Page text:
The Apollo 15 landing area, termed Hadley-Apennine is situated in the north central part of the Moon (latitude 26* 04′ 54″ N. longitude 03* 39′ 30″ E) at the western foot of the majestic Apennine Mountains, and by the  side of Hadley Rille. See figure 1. The Apennines rise 12,000 to 15,000 feet above the lunar surface and ring the southeastern edge of Mare Imbrium (Sea of Rains). For comparison with Earth features, the steep western edge of the Apennine Mountains is higher than either the eastern face of the Sierra Nevadas in the western U.S. or the edge of the Himalayan Mountains that rises several thousand feet above the plains of India. The actual landing point was selected so the astronauts could study the sinuous Hadley Rille, the Apennine Mountain and several other geological features. A beautiful perspective view of the loval landing site, as seen from an angle of about 30 degrees, is shown in the precision that is available from modern-day digital computers and the insights that can come only from an artist. Thus the features are very accurately drawn but they are displayed in a way that the human eye will see them,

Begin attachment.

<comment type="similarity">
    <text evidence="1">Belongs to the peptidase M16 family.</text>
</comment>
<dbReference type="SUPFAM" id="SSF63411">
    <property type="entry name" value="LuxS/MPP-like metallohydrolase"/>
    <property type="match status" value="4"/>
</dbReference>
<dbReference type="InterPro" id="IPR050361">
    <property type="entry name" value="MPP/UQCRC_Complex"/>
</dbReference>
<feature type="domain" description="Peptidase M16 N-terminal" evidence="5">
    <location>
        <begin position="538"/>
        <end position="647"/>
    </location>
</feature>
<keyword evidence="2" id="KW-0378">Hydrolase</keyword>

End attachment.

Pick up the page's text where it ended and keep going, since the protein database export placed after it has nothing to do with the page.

In the rest of this section, I will discuss the several geologic features present at the landing site: The APennine Mountains, Hadley Rille, the Cluster of craters at the foot of Hadley Mountain, and the North Complex. ALl of them are clearly visible in figure 7.
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